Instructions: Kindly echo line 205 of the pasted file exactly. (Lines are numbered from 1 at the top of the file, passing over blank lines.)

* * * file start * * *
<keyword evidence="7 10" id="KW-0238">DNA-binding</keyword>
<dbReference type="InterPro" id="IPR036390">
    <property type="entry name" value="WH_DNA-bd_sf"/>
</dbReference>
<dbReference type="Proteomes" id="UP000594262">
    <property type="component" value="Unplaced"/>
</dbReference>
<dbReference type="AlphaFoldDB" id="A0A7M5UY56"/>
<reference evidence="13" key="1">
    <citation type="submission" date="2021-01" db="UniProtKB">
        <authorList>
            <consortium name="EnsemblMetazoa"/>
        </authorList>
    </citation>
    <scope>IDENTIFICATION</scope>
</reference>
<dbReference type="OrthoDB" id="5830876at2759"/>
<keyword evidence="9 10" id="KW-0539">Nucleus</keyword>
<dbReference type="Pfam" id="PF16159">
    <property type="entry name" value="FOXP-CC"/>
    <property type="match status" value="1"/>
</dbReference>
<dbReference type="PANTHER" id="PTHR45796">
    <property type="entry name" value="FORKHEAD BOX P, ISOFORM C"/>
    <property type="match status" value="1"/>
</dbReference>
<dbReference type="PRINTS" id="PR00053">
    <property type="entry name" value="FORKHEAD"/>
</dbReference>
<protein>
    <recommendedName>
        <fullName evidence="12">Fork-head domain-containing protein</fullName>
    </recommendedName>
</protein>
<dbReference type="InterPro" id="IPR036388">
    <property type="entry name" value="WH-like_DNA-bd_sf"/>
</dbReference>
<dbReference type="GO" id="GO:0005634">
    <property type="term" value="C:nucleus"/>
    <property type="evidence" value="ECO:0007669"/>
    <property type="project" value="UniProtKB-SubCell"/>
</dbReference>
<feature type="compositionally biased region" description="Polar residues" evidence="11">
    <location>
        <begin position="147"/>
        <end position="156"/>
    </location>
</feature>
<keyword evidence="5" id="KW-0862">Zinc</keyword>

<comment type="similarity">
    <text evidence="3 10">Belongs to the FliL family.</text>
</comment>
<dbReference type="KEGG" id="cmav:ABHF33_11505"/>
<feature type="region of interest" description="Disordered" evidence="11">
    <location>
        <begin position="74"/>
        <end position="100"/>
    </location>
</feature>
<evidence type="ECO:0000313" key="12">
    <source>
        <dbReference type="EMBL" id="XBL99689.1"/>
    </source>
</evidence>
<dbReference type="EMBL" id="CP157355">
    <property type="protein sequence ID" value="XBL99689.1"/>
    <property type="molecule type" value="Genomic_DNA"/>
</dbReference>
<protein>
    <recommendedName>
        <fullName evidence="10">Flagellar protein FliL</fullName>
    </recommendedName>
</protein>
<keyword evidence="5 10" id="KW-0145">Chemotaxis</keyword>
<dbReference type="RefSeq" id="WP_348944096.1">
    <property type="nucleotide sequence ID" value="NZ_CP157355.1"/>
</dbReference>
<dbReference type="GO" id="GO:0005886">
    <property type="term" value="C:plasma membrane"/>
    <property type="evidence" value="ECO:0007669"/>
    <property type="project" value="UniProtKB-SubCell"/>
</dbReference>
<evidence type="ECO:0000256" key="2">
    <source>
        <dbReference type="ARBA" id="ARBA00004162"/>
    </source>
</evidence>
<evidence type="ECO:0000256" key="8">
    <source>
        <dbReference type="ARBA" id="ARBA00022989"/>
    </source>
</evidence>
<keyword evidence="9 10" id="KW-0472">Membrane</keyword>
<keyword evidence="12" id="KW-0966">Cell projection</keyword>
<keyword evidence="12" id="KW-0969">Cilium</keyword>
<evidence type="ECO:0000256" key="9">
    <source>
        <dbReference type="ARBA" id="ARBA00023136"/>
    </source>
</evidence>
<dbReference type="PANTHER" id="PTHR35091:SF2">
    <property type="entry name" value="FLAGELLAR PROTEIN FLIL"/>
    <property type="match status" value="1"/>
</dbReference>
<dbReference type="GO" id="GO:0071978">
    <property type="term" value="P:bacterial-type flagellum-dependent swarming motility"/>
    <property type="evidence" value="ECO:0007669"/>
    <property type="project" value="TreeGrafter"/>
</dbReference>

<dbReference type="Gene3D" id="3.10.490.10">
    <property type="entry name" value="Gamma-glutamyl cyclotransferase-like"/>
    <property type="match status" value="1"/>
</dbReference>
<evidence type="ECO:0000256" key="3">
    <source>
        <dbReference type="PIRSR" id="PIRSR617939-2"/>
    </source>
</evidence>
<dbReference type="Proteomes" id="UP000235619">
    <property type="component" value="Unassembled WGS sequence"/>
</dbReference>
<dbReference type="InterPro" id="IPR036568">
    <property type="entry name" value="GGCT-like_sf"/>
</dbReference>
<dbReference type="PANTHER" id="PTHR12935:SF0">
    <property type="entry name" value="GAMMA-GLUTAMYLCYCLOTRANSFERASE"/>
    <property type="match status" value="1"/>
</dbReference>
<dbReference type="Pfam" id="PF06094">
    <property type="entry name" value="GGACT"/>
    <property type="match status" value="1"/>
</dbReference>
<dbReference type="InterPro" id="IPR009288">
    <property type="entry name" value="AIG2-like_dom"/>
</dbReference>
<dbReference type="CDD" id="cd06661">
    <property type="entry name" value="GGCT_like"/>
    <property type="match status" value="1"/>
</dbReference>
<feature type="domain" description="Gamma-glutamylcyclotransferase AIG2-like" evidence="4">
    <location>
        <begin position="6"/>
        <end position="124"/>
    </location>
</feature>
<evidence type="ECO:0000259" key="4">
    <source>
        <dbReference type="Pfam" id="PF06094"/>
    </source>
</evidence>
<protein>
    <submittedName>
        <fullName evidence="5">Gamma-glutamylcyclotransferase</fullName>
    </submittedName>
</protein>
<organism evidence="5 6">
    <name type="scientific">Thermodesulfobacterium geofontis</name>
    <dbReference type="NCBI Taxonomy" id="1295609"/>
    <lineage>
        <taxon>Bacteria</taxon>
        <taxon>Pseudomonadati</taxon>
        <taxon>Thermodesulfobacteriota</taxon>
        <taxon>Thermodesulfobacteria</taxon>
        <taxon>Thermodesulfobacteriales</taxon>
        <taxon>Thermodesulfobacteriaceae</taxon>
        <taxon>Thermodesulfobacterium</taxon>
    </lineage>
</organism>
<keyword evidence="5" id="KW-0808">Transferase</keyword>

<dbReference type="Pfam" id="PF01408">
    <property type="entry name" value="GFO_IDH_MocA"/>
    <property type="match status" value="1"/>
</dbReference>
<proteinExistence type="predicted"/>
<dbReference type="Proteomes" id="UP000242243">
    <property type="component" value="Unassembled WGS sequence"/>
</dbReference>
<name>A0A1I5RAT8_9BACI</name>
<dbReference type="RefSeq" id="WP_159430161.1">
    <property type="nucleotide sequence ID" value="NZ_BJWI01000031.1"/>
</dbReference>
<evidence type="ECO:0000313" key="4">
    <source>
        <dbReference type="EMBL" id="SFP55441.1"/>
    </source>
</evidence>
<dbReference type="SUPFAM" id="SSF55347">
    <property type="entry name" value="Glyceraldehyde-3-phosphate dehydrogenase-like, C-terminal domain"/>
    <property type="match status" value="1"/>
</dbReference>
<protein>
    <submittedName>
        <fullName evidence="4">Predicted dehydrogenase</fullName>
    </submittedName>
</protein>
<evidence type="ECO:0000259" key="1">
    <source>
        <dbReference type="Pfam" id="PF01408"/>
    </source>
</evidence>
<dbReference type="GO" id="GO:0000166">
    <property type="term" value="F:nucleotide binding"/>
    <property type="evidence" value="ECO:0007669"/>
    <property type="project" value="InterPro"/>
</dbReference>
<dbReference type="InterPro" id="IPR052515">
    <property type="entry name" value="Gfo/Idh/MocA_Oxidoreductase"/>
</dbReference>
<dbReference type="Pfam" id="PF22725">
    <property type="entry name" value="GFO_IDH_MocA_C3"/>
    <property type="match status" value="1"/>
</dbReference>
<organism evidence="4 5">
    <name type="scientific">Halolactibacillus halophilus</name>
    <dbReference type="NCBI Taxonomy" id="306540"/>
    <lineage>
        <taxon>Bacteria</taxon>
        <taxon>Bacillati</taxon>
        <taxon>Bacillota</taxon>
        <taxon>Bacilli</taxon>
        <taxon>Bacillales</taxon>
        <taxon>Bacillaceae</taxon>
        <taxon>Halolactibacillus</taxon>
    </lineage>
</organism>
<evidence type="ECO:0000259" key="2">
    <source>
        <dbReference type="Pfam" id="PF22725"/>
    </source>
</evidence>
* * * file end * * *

</dbReference>